**Motion**

Motion is not a difficult concept to grasp, but it can be hard to define. Motion is about change, and change can be found in many places. Motion can be found in the displacement of an object over time. Motion can also be found in velocity, which is the time rate of change in the displacement of an object.

**One Dimensional Motion**

Motion is the change in position of an object over time. However, motion can be described as one-dimensional when it is only in one direction. One-dimensional motion can be described as a particle moving back and forth on a straight line. It can also be described as a ball bouncing up and down on the ground.

**The Frame of Reference**

The frame of reference is a point that we use to measure changes in position. When an object is stationary, its position does not change with respect to a fixed reference frame. For example, a bank at a subway station does not go down the railroad tracks to another station. In physics, you can choose any reference frame as long as it is used consistently. If consistent, you will get the same result no matter which reference frame you choose. However, using some reference frames makes it easier to explain than other reference frames. When considering the movement of a car, it is helpful to imagine a stick marked with a meter placed under the vehicle to define a reference frame. The bar acts as the x-axis. You can use this to identify the start and end positions of the car. I will only use frames of reference in the x-direction, and by doing this, we restrict ourselves to one-dimensional motion.

**Displacement**

When an object moves from one position to another, the length of the straight line drawn from the object’s start position to the object’s end position is called the object’s displacement.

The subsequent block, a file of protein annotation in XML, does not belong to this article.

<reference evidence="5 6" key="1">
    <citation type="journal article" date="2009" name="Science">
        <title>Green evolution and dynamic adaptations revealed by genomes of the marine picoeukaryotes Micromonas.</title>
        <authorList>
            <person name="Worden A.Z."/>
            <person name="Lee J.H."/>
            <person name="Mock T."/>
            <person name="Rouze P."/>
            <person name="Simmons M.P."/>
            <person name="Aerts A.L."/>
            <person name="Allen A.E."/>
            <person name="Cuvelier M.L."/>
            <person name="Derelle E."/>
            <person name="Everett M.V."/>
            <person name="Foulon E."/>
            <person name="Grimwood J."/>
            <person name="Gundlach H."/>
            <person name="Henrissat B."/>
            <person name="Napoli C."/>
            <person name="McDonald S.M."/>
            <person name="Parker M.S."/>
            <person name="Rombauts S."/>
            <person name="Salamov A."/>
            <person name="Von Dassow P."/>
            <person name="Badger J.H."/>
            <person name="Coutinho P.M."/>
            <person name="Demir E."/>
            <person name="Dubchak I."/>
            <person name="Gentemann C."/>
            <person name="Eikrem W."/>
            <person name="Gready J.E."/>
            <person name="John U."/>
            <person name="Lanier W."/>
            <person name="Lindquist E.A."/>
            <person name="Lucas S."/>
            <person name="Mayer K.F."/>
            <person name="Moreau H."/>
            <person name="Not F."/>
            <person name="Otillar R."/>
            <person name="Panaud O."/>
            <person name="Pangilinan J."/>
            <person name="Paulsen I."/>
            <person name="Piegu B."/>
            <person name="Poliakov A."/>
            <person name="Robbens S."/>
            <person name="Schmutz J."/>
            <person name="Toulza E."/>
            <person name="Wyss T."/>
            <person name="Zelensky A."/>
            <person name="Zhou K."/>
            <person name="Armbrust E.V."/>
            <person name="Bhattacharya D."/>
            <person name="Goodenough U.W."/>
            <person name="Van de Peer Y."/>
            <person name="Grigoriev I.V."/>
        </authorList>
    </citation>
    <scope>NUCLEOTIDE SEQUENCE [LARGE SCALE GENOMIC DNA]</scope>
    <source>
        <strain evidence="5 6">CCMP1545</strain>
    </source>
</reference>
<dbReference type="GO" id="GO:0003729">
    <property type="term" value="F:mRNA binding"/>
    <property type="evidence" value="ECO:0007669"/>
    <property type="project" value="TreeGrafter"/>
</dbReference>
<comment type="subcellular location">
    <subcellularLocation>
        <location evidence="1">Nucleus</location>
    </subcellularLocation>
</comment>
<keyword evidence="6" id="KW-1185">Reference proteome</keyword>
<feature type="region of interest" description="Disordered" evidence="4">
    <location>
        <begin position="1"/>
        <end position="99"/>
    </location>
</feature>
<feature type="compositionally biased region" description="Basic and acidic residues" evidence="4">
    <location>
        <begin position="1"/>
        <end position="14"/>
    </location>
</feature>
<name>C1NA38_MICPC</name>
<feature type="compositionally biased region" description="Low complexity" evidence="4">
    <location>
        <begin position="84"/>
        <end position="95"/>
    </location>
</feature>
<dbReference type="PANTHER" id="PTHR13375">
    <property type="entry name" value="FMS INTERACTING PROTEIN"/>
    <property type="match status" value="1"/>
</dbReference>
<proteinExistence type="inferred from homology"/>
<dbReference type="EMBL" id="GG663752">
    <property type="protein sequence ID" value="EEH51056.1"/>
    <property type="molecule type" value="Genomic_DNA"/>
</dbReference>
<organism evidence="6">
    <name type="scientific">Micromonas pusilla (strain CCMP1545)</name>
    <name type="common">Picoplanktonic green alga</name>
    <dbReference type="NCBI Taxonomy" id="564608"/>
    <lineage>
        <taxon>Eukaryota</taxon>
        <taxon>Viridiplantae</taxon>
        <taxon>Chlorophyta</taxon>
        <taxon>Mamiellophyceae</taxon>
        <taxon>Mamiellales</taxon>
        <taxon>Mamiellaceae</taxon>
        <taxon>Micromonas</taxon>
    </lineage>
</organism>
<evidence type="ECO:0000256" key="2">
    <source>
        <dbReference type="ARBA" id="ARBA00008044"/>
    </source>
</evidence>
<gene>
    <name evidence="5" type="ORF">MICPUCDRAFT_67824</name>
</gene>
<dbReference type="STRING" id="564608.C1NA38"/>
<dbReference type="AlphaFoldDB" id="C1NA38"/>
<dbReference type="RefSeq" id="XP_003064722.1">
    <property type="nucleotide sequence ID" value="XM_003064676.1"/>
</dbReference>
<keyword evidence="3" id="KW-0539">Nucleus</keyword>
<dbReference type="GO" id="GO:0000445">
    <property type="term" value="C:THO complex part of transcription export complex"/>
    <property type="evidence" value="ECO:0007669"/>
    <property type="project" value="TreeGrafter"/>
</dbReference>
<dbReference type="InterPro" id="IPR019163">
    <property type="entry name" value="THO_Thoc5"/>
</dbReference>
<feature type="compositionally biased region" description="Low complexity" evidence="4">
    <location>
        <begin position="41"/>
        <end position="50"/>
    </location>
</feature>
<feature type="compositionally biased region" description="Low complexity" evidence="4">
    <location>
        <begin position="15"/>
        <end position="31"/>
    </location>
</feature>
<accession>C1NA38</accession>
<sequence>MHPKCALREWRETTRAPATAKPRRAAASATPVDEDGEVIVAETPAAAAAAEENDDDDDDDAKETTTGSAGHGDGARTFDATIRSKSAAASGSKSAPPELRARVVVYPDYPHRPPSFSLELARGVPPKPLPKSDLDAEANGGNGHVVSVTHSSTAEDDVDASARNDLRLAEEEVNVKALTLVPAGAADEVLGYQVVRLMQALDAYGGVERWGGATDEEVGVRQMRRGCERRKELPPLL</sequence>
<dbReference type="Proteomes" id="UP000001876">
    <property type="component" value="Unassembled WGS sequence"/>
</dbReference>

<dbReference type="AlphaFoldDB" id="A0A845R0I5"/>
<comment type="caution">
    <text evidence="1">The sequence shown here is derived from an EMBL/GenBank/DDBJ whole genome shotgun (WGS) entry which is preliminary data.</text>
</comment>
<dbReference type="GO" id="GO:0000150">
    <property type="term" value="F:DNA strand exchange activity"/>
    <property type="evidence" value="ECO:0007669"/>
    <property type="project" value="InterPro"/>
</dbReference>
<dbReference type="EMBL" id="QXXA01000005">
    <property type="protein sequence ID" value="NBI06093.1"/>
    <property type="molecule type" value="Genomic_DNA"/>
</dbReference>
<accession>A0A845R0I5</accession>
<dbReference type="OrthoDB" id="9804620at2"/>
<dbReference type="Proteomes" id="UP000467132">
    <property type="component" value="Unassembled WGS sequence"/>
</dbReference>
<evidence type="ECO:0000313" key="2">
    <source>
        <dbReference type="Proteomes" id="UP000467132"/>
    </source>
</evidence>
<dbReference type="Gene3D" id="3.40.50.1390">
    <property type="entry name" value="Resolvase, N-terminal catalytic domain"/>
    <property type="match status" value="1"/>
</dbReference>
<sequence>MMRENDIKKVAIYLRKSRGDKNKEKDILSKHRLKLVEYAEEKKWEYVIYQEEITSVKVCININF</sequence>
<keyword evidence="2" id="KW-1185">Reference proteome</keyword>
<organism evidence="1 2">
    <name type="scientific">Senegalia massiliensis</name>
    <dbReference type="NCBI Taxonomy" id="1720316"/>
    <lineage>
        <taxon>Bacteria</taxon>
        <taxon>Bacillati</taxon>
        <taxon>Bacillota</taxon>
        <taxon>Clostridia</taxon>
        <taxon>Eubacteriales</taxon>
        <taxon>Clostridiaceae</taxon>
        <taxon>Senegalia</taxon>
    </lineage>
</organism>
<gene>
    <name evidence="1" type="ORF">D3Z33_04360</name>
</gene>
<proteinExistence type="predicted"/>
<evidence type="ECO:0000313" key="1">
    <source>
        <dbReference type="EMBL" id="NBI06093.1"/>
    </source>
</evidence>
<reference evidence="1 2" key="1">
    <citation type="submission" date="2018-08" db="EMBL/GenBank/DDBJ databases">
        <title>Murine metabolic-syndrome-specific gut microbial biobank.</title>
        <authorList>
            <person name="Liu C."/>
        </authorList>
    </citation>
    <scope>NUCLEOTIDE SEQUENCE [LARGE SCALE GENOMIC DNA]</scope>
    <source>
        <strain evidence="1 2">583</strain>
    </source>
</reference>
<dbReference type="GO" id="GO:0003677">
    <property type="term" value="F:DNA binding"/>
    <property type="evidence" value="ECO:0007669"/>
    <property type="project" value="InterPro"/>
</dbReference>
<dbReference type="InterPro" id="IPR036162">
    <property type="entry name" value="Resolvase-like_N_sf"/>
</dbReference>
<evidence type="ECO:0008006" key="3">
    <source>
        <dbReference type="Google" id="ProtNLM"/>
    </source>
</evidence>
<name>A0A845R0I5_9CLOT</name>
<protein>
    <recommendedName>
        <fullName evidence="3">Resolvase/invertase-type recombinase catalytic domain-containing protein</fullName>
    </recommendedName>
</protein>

**Displacement is a change in position**

Consider a car moving left to right along the x-axis from an initial (xi) to a final position (xf). The car’s displacement will be the difference between the end and start coordinates (xf- xi). However, when calculating displacement, always make sure to subtract the starting position from the ending position so that the answer has the correct sign.

**Displacement is not always equal to the traveled distance**

Displacement does not always indicate how far an object has moved. Indeed, distance is never equal to displacement unless the motion is linear with no reversal of motion. For example, if a car moves from its initial point ( x = 0) to a second point ( y = 70 cm), then reversely to the final point (z = 50 cm). Displacement can be defined as the shortest distance between two points. Therefore, the displacement will be -20 cm ( 50 cm – 70 cm), while the distance is 90 cm.

**Displacement can be negative or positive**

Displacement also describes the direction of motion. However, in a one-dimensional motion, there are only two directions an object can go. These two directions can be described as positive or negative. Unless otherwise stated, usually right (or east) is considered positive. And left (or west) is regarded as negative. Similarly, up (or north) is considered positive, and downward (or South) is considered negative.